Abraham is called Ibrahim by Muslims. They see him as the father of the Arab people as well as the Jewish people through his two sons, Isaac and Ishmael (Isma'il in Arabic).
The Muslim story of IbrahimAbraham is a very interesting figure because he is depicted in the Qur'an as somebody who, from a very early age, had problems trying to understand God and trying to discover God; being restless, knowing that perhaps the Pagan environment which he was in did not have the answers. That, ultimately, God was not the star or the sun or the wind or the moon - all these forces that he saw - God was in something else.
And so from that perspective, Abraham is considered to be neither a Jewish person, nor a Christian person nor a Muslim, but somebody who is a hernif - somebody who essentially and intrinsically knows that there is really only one God. And he is praised for this essential and innate yearning to discover the unity of God.
There have been thousands of prophets and numbers of messengers but there are only four or five that have been designated a specific title according to Islam: Jesus is one, Moses is one and the Prophet Muhammad is one but also Abraham, who is known as a friend of God.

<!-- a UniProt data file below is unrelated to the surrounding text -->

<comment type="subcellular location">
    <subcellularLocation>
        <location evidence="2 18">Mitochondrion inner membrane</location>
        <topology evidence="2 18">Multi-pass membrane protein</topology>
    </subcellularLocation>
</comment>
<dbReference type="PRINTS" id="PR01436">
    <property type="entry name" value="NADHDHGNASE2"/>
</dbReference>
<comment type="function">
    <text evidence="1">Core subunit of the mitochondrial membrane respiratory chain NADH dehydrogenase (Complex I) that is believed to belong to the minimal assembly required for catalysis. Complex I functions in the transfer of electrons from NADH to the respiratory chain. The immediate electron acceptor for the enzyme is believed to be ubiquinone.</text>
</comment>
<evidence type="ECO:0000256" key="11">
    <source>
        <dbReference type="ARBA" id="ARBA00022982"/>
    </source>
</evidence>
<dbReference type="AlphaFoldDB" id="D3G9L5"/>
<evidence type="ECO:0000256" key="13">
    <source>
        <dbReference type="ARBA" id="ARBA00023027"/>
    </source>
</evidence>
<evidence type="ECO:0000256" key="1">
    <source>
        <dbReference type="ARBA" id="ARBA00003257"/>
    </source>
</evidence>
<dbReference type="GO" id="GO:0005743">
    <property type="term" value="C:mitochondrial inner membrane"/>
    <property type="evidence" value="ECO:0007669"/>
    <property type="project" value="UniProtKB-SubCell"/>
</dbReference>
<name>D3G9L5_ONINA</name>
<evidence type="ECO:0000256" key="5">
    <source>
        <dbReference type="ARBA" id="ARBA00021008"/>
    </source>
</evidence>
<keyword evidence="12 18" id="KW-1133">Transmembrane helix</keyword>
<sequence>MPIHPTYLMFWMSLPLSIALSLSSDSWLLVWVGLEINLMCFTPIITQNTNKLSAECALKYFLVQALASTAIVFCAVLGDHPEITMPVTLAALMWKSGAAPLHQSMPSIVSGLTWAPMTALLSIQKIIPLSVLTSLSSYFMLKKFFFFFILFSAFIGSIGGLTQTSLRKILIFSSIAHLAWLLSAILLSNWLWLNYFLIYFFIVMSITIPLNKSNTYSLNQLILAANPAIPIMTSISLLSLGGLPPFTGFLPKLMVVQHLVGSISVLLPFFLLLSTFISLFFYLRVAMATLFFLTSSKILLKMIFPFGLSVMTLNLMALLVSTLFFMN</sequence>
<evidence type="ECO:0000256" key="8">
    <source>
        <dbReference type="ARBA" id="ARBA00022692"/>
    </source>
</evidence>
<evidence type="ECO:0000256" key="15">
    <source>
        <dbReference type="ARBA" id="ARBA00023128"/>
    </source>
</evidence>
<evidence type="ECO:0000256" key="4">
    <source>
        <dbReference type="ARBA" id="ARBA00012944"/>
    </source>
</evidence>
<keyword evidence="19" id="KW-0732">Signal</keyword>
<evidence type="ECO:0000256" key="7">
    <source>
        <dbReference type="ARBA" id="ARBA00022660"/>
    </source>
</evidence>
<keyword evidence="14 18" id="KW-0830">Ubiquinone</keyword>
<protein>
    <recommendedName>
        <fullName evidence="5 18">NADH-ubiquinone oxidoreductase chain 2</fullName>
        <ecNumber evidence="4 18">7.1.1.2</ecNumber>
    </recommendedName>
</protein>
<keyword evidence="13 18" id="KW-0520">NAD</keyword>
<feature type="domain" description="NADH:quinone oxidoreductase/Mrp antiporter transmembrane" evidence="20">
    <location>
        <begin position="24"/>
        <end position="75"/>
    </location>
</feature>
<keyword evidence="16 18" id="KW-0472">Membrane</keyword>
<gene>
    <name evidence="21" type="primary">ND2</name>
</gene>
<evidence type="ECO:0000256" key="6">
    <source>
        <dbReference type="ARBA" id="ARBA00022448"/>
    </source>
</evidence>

Abraham had a specific allocation given to him by God, which is that from his progeny will be all the prophets and from them - for Muslims - comes Muhammad. But he does have a relationship with God: first of all he is baffled as to how he has a son at such a late stage through Hagar and then through Sarah.
The tradition of God testing Abraham's devotion to him by asking him to sacrifice Ishmael is the heart of the Abrahamic tradition and the Abrahamic stories. Abraham was the first Prophet who was asked for the ultimate sacrifice: "I want you to sacrifice your own flesh and blood for me". And he passed the test because he was prepared to do it, in his submission and devotion to God.
What are the stories told about Abraham in the Qur'an?Many of the stories in the Qur'an that relate to Abraham, Hagar and Ishmael are about their flights from Sarah and also about Abraham trying to set up another dwelling, another place with Hagar and his son Ishmael.
Much of what Islamic tradition is about - and even some of the rituals such as the Hajj - stem from the pre-Islamic era and are translated into Islamic rituals through Abraham. Hagar looked for water and ran between two hills, which is enacted in the Hajj ceremony as a symbolic gesture of what Hagar was doing - looking for water - and pilgrims do that.
God says to Abraham, "I'd like you to build my house for me..." - that is a Kaaba - "...here on this mound of earth, in this sacred place and I'd like you to erect the walls and I want you to purify this place." Part of this purification is what we see today in the Kaaba. The Islamic tradition has restricted this purity ritual to Muslims only. However the second ambulation that pilgrims do in praise of God is actually a legacy left from pre-Islamic days when pilgrims also came to the Kaaba - not to worship the one God, but to worship idols.
There are various things that are part of the Abrahamic story, culminating in the ultimate sacrifice which is carried out on the last day of Hajj. As a symbolic gesture, Muslims re-enact what Abraham was going to do with Ishmael by sacrificing a lamb or sheep.